Governor Newsom passes a CA legislation to delay high school start times until after 8:30 AM

Some students feel overwhelmed by early start times at school.

Some students feel overwhelmed by early start times at school.

Sharon Sun, Photojournalist

Recently, California Governor Gavin Newsom has signed an act on October 13 mandating that California middle schools must not start before 8 AM and that high schools may not start before 8:30 AM. A similar legislation was proposed last year, though vetoed by former California Governor Jerry Brown. However, the bill is now in place and is to be adopted by schools before July 1st, 2022, though it has drawn nearly equal support and opposition within California.

Most notably, support from the bill stems from teenage sleep conflicts. Many teenagers, particularly high school students, return home with a heavy workload and often find themselves going to sleep well past midnight. 

Lack of sleep, especially less than eight hours, is linked to increased risks of accidents, injuries, suicide, and many other psychological and physical issues in health, according to a project in 2016 by The American Academy of Sleep Medicine. Research done by The American Academy of Pediatrics in 2014 shows that delaying start times influences improved grades, higher attendance, and increased energy during school, further arguing in favor for later school bells.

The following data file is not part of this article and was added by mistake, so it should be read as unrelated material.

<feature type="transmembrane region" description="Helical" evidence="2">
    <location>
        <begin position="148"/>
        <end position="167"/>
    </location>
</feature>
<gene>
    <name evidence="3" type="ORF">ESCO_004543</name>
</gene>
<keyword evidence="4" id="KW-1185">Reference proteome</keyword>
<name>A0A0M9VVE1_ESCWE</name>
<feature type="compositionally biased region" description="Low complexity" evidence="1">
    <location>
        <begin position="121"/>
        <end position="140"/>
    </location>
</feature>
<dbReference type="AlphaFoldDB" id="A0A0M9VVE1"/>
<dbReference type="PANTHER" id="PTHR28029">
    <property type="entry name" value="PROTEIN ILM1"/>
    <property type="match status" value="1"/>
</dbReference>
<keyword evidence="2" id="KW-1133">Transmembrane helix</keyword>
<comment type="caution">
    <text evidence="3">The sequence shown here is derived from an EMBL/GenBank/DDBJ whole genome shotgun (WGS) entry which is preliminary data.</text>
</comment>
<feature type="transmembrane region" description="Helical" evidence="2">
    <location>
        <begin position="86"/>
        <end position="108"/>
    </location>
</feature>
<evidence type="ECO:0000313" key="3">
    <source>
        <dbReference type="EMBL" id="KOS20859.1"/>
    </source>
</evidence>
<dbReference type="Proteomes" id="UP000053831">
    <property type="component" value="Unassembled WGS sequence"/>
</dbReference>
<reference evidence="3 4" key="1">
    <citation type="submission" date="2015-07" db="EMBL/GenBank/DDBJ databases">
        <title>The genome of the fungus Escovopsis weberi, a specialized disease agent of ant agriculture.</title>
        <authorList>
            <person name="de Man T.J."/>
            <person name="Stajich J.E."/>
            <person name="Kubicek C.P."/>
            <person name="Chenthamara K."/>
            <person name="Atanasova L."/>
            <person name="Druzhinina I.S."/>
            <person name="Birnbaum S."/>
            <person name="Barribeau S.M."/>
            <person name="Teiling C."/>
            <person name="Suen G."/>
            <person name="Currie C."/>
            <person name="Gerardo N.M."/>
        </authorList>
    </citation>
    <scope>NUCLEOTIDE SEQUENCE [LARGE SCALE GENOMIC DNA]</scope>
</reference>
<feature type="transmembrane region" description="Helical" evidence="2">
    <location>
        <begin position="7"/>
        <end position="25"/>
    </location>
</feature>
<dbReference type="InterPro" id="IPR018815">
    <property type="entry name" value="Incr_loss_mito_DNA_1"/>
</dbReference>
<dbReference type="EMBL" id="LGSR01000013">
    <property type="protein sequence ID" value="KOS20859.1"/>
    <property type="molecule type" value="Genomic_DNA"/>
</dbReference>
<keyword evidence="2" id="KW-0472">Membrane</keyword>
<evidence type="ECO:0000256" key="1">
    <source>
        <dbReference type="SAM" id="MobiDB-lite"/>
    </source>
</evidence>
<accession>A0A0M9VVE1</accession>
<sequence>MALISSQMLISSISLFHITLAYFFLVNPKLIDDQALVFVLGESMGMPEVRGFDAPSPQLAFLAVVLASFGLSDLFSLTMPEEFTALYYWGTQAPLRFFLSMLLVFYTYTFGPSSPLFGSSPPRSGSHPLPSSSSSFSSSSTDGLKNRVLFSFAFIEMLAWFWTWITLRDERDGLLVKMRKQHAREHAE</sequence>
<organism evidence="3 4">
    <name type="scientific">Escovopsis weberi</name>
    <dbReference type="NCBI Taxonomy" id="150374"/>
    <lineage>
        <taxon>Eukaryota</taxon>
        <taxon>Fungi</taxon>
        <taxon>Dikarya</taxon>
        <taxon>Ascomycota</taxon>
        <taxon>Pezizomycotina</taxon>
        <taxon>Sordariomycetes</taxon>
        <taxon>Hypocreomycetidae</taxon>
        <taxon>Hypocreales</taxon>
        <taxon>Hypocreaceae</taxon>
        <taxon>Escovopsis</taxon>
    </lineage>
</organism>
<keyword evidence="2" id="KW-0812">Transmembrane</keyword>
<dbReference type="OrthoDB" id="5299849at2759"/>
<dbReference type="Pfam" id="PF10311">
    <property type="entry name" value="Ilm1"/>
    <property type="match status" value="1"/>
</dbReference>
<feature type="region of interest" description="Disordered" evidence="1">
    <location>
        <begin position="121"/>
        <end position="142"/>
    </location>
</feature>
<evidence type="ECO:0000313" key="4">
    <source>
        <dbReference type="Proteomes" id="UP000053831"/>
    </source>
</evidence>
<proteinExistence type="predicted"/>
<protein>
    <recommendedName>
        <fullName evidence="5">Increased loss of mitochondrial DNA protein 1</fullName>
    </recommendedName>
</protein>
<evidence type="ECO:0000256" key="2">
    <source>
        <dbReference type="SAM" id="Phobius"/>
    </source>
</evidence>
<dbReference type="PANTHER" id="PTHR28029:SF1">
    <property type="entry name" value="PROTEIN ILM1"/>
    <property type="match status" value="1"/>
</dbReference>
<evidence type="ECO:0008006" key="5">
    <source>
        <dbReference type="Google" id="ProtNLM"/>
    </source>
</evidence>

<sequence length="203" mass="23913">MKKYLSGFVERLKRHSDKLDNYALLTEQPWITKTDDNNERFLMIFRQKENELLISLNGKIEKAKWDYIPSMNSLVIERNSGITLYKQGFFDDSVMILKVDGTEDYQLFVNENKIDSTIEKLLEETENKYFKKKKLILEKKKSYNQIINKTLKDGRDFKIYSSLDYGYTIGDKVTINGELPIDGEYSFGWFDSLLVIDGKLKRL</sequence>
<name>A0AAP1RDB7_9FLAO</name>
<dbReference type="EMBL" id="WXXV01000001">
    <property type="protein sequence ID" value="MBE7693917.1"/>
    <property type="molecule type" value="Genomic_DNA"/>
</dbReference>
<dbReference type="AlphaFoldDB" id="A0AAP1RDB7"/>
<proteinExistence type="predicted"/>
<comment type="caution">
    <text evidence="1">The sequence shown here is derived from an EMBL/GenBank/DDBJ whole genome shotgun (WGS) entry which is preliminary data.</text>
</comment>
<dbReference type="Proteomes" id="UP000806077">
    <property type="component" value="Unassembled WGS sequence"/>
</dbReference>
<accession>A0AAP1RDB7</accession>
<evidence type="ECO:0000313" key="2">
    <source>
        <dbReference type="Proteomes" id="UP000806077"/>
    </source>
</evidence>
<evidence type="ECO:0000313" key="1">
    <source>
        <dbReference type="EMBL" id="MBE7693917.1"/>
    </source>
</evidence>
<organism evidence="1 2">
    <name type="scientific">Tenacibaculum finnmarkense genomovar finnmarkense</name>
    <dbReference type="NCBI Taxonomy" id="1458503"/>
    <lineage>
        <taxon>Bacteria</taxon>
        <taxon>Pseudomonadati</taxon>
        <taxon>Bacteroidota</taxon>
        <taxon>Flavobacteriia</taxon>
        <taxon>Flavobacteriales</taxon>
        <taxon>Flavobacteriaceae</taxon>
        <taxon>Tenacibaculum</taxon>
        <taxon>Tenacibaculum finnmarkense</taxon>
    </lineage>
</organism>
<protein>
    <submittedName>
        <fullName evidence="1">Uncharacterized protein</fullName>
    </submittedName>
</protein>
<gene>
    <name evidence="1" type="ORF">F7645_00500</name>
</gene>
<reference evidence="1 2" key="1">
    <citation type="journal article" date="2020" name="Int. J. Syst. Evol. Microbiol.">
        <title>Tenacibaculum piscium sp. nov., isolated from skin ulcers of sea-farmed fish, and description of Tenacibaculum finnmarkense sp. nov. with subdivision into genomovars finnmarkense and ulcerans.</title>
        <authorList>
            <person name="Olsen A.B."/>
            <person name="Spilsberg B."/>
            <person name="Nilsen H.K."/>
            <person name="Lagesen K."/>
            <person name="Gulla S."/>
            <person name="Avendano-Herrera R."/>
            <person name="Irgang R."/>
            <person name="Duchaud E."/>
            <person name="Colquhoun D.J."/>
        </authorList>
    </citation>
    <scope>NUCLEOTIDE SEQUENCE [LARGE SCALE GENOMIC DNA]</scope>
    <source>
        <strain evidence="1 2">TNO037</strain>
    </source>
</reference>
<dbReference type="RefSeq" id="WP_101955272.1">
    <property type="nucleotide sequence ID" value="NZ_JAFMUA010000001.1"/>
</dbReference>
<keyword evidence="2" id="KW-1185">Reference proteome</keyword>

Amber Han (10) agrees with Governor Newsom’s new legislation, stating that it’s “a good step to try to make things better for students by moving back school-starting hours.” 

Schools have traditionally been allowed authority over their own school times and schedules, until Governor Newsom’s policy reform in an attempt to push further scholastic uniformity.

On the contending side, multiple school districts and the prominent California Teachers Association clash against Governor Newsom’s legislation on the grounds of disruption in the daily lives of working-class families. Many working families often operate on strict schedules, which could be costly and disruptive when school schedules shift significantly. 

In addition to families, school districts must spend money to adjust bus schedules, organize sporting events, negotiate with teachers, and change transportation scheduling. Because this new mandatory scheduling tangles with people’s schedules, school districts need sums of money to adjust accordingly many basic school functions. Ameerah Hirji (10) disagrees with the governor’s new law, citing that “it would be harder on parents, who also have work, and they would have to run back and forth trying to pick up their kids, too.” She adds, “I just feel like it would be a hassle for [parents]”

There are many different arguments on both sides of the coin on the governor’s new legislation, but as the current law and matter stands, Yorba Lindans are in for a significant change in their schools by 2022, whether positive or negative. According to Amber Han, “We’ll never know how [the legislation] will all work out until it happens.”